How to Remove Tile Glue, Adhesive, and Mortar

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Underneath the tile you have installed on your floor or wall sits either mortar or tile glue. Both are used to firmly attach the tile to the floor. When you are removing tile to replace it, you might run up against a situation where you need to remove tile glue from the tiles you pull up.

We’ve put together a quick guide on how to remove tile glue.

How to Remove Tile Glue

Before you get started on pulling a tile up, you’ll need to remove the grout surrounding the tile. Depending on the specific grout that was used, you can usually chisel it out fairly simply.

There’s usually a two-step process when removing tile.

  • The first step is to remove the tile itself, whether it be cut or chiseled from the surface it is attached to.
  • The second step is to remove the adhesive, or tile glue, which held the tile in place. 

However, the removal process depends on the type of tile and adhesive used to secure it into place.

​There are a number of reasons to remove tile glue from your floor or ceiling. For example, if you want to retile your house, the tile needs to be removed first, and the tile adhesive second. Then you move on to cutting your new tile and installing it in the house

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​Tile adhesive isn’t always easy to remove, which is why it’s important to read the guide below. Take into consideration these steps during your next home renovation project.

Removing Tile Mastic

Mastic is a type of organic compound used as an adhesive to secure wall tiles to dry areas. This is commonly used on counters and older flooring. However, since mastic is not water-resistant, it will eventually disintegrate when it comes into contact with water.

When trying to remove tile glue mastic, soak a cloth in water and lay it over the compound. Once it becomes soft, scrape it off the surface with a putty knife.

Mortar on the ground with tile and spacers

Removing Thin Set Mortar

This adhesive is a Portland cement product commonly used in wall and floor tiles. Once it’s dried, it’s water-resistant, but brittle in strength. Usually, when you chisel the tiles off, most of the thin set mortar will be removed with it.

Since not all will come off, there will be an uneven layer of adhesive left behind. You will then have to pry off the leftover residue. This can be accomplished using a pry bar to peel off the larger chunks.

We recommend using mortar when you go back to install your new tile shower, bathtub, or fireplace, as it makes a fantastic base.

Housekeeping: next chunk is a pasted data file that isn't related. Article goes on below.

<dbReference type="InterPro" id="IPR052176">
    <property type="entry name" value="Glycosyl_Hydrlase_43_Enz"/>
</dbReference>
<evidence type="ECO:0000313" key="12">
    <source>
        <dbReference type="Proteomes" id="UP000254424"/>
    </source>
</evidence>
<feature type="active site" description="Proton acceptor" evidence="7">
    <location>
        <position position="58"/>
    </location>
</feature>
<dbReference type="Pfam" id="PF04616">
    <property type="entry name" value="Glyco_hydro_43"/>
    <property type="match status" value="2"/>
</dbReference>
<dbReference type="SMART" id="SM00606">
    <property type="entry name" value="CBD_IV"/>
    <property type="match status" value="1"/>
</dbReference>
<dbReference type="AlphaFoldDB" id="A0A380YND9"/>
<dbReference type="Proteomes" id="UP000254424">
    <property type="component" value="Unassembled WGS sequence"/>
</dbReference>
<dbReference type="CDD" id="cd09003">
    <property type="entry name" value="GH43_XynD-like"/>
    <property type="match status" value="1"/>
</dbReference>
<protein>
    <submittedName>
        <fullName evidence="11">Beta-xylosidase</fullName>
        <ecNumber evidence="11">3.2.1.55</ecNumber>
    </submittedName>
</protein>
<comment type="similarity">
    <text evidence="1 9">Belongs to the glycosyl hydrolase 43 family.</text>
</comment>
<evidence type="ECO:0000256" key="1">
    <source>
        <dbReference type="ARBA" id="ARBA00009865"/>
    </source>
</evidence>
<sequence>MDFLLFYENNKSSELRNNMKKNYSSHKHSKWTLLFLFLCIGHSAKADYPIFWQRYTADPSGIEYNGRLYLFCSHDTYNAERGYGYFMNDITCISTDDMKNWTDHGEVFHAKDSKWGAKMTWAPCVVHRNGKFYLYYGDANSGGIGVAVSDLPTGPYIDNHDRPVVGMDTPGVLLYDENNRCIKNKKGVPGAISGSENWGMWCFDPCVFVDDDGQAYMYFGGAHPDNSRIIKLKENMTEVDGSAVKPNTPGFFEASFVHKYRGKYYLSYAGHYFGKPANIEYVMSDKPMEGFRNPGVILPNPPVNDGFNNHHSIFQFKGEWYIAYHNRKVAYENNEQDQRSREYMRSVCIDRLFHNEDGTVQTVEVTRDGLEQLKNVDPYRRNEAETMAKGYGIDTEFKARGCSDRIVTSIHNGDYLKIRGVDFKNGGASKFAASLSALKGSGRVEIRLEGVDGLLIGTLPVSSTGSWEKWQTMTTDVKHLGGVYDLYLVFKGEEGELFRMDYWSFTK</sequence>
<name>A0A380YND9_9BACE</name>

Removing Vinyl Tile Adhesive

Vinyl tile adhesive is a pliable type of tile adhesive that gets stronger the longer it’s applied. So, the longer amount of time this adhesive has to set, the harder it is to come off.

Usually, you can get a few bits of the adhesive off from scraping the tiles. But, other parts of vinyl tile adhesive may take more time to come off completely.

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The first step is to use a putty knife to scrape off the adhesive while applying heat to the adhesive to soften it up. Although you should aim the heat gun toward the adhesive, you shouldn’t press it directly onto it.

Place the gun a couple inches above the surface instead. After heating it for a few minutes, scrape off any adhesive left behind.

Using Solvents to Remove Tile Adhesive

Unfortunately, water and heat often aren’t enough to soften up vinyl tile or mastic adhesive. In these rare cases, a solvent may be needed to break up the adhesive, so you can scrape it off the surface.

  • First, identify what kind of adhesive it is so you can buy the correct solvent. Before applying the solvent to the glue, make sure you ventilate the area.
  • Apply the product to the glue. Make sure to allow the solvent at least an hour before trying to scrape away the adhesive, or whatever else is left.

Keep in mind, there are warnings for using tile adhesive. If your tile adhesive was installed before 1984, or looks black and tar-like, it might contain asbestos fibers. In the 1960s to 70s, asbestos was regularly used to secure linoleum and vinyl tiles.

If you think your tile adhesive contains asbestos, don’t try to remove it yourself, because it poses a health risk. Instead, contact a professional tile remover/installer to remove the tile adhesive. Or, buy a lead test kit at your local hardware store to determine whether or not your home contains asbestos.


Removing tile glue is no easy task since there are a variety of tile adhesive types and many ways how to remove tile glue. Also, the amount of work it takes to remove tile adhesive depends on how many years it has been in place.

Although you might want to hire a professional to get the job done quicker, it’s not impossible to remove tile glue by yourself. Hopefully, with the help of this guide, you’ll know how to remove a variety of tile glue, vinyl tile adhesive, thin set mortar, and tile mastic.

If you have any problems, you should reach out to professional contractors to remove the tile and the adhesive that may be stuck to the surface of the wall or floor left behind.

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An expert at home repair, remodel, and DIY projects for nearly 40 years. His first experience came in completely restoring an antique home. Completely redone from the inside out, and restored to its original form, the home is a featured design by renowned Southern California Architect Cliff May, considered to be the father of the California Ranch Home. Now Dennis spends his time on fine woodworking projects and tool comparisons.